Elon Musk, Tesla and SpaceX C.E.O. is worried that a “super-intelligent” machine might decide to destroy human life. AI, in his mind, is progressing uncontrollably fast! Musk expressed his concerns to Walter Isaacson, the president and C.E.O. of the Aspen Institute, while on stage at Vanity Fair’s New Establishment Summit in San Francisco. “I don’t think anyone realizes how quickly artificial intelligence is advancing. Particularly if [the machine is] involved in recursive self-improvement . . . and its utility function is something that’s detrimental to humanity, then it will have a very bad effect,” said Musk.
Musk wasn’t laughing. “Elon’s crusade” (as one of his friends and fellow tech big shots calls it) against unfettered A.I. had begun.
“If its [function] is just something like getting rid of e-mail spam and it determines the best way of getting rid of spam is getting rid of humans . . . ” Musk trailed off, as the crowd laughed. When asked if SpaceX got get away to Mars, the company’s main goal, Musk replied “More likely than not that if there’s some . . . apocalypse scenario, it may follow people from Earth,” said Musk.
“Do you think you maybe read too much science fiction?” Isaacson finally asked Musk. “Yes, that’s possible,” he said. “Probably.”
Elon Musk is famous for his futuristic gambles, but Silicon Valley’s latest rush is to save humanity from machine-learning overlords, according to Vanity Fair. As they report, Musk’s alarming views on the dangers of A.I. first went viral after he spoke at M.I.T. in 2014—speculating (pre-Trump) that A.I. was probably humanity’s “biggest existential threat.” He added that he was increasingly inclined to think there should be some national or international regulatory oversight—anathema to Silicon Valley—“to make sure that we don’t do something very foolish.” He went on: “With artificial intelligence, we are summoning the demon. You know all those stories where there’s the guy with the pentagram and the holy water and he’s like, yeah, he’s sure he can control the demon? Doesn’t work out.” Some A.I. engineers found Musk’s theatricality so absurdly amusing that they began echoing it. When they would return to the lab after a break, they’d say, “O.K., let’s get back to work summoning.”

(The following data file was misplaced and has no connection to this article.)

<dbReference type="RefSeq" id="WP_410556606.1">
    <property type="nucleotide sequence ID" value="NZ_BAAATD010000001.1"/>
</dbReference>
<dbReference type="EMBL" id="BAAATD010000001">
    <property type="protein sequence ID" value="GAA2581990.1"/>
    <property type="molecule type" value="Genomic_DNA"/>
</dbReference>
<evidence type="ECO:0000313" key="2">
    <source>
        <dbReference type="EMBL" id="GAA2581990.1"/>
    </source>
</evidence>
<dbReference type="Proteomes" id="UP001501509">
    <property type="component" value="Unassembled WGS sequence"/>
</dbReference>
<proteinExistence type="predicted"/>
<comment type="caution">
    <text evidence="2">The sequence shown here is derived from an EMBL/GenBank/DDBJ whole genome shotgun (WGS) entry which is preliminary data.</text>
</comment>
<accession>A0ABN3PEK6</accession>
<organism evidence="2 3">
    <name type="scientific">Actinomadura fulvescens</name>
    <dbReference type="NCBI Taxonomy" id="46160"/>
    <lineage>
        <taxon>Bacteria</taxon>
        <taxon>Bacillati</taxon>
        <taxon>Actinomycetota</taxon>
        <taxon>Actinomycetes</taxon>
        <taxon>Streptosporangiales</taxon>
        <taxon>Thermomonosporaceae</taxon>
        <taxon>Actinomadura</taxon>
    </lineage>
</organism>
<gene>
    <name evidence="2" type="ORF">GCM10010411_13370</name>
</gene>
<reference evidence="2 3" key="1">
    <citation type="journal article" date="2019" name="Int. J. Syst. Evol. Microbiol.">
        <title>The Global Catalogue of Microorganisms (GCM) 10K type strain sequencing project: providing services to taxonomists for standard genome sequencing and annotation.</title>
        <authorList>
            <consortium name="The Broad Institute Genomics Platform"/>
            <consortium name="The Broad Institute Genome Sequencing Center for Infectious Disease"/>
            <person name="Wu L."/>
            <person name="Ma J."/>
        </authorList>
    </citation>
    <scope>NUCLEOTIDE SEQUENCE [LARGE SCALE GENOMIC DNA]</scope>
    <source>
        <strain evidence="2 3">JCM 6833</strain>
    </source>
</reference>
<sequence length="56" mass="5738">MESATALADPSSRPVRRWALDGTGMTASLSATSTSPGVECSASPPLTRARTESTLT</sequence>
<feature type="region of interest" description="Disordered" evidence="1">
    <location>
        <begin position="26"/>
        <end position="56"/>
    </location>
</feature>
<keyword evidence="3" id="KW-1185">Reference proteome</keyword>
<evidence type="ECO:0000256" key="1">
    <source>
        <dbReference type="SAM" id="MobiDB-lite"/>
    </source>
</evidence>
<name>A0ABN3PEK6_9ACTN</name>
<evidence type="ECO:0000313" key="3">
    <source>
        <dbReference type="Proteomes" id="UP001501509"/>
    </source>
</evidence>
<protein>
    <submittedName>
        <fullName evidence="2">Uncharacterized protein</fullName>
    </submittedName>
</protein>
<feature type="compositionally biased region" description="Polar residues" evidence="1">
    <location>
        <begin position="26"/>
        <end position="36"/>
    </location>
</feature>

Via: Vanity Fair
Photograph by Jonas Fredwall Karlsson.